This brief note is confined to the advent of Christianity in Karnataka prior to the beginning of eighteenth century. This influx was predominant in coastal Karnataka. It was the visits and migrations of people from Goa both Christians and non-Christians that brought in a flavour of Christian culture. This happened as early as the sixteenth century. Christianity reached Karnataka in the 16th century with the arrival of the Portuguese and St. Francis Xavier in 1542 A.D. even though there are speculations about the arrival of Christianity as early as the fourteenth century. It’s essentially the Roman Catholic Church that made its presence during this period. Rosario Cathedral, The Church of the most holy Rosary, at Bolar in Mangalore district is one of the oldest Churches in Karnataka built by the Portuguese in the year 1568. “The Portuguese also had trade links in Kanara and Malabar and as such they built a factory for curing and storage of spices and other condiments prior to shipment. Since they felt the necessity of a church for their spiritual welfare they built a church (Holy Rosary Church) referred to as the "Factory Church" of Bolar.”  Rosario Cathedral has a turbulent past. It was allegedly destroyed by Tipu Sultan during 1794 to 1799. In the year 1910, the ruins of the church were flattened and the construction of a new and grand church was commissioned.  Apparently two more churches were established in UllAL and PirangipET. (“The Churches of Nossa Senhora de Mercês de Velala (Our Lady of Mercy of Ullal) and São Francisco de Assis (St. Francis of Assisi) at Farangipet were also erected by the Portuguese during the same time in South Canara.) These three churches are mentioned in the travel accounts of Pietro Della Valle the traveler from Italy.

Two bouts of migrations seem to have taken place from Goa to Karnataka. The first was during the regime of Vasco da Gama when many converted Christians had to flee Goa unable to face the inquests. They got the support of the royal dynasty of Ikkeri. The number of Christians under the rule of Shivappa Nayaka is estimated to be between 6,000 and 30,000. Jesuits priests were responsible for the building of a church in BasrUr again in South Canara district. Much later there was another influx of Kannada speaking Konkanis and Christians in 1683, when Maharashtrians took over the reins of power. Even though this did not lead to large scale conversions and propagation of the religion, there was an in direct impact which might have lead to some cultural exchanges.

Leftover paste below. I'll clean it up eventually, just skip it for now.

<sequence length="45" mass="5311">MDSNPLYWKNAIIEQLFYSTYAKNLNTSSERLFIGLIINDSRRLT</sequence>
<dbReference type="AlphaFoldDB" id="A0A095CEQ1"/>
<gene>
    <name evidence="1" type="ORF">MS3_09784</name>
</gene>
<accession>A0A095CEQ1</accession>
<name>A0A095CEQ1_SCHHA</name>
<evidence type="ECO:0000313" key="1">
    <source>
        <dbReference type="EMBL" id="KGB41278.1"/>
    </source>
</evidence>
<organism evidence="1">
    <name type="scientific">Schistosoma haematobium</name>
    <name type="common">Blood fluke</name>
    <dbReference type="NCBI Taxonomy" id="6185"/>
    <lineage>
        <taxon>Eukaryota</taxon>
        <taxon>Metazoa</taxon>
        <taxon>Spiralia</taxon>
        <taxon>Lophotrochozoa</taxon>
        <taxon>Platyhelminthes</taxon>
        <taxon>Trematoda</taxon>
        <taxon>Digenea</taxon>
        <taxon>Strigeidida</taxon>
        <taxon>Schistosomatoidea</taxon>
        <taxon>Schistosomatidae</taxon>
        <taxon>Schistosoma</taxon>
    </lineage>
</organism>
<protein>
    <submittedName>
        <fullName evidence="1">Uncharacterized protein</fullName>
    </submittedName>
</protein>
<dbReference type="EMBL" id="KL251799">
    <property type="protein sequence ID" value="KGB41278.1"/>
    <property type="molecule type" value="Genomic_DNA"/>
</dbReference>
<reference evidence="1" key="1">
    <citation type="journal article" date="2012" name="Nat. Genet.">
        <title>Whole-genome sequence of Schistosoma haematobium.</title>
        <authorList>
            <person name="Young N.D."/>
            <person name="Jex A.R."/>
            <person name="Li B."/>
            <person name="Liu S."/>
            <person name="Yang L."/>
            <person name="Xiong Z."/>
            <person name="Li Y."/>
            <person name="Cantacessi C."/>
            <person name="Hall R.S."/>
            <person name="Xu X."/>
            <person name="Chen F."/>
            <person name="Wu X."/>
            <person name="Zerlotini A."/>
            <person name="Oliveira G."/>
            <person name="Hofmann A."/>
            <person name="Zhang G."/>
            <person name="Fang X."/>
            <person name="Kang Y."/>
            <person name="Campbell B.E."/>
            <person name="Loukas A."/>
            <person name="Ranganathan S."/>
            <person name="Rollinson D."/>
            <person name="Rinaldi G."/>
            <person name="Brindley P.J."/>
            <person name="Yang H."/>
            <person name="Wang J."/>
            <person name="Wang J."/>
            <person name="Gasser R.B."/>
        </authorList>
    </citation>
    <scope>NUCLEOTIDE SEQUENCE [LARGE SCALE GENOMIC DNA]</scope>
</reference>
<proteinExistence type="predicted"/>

The situation in North Karnataka and the princely state of Mysore is slightly different. Churches were built in Khanapura (Belgaum district) and sunkEri (North Canara district) in 1606 and 1709 respectively. They were supported by the kings of sOndA and bidanUr dynasties.

            Franciscan missionaries spread the gospel during the closing years of the sixteenth century in the state of Mysore. Leonardo Cinnami the Jesuit monk from Goa made a systematic effort to convert and met with a fair degree of success. It is estimated that there were as many as 30,000 Christians and eighteen missionaries by the end of seventeenth century in Mysore state.

            ‘Riglo Jezu Molliant’ (a Konkani epic written by Fr Joachim Miranda and ‘kristAmv purANa’ (1614 A.D.??) a biographical account of Jesus Christ by Fr Thomas Stephens were quite popular. (Krista Purana, an epic poem on the life of Jesus Christ written in a mix of Marathi and Konkani. Adopting the literary form of the Hindu puranas it retells the entire story of mankind, from the creation days to the time of Jesus, in lyrical verse form. The Christian Puranas - 11,000 stanzas of 4 verses - were very popular in the churches of the area where they were sung on special occasions up to the 1930s. Although no copy of the original edition is extant it is believed to have been written or published in 1616.)

            The history of Christianity after the seventeenth century is long and illustrious and this is not the occasion to document it.


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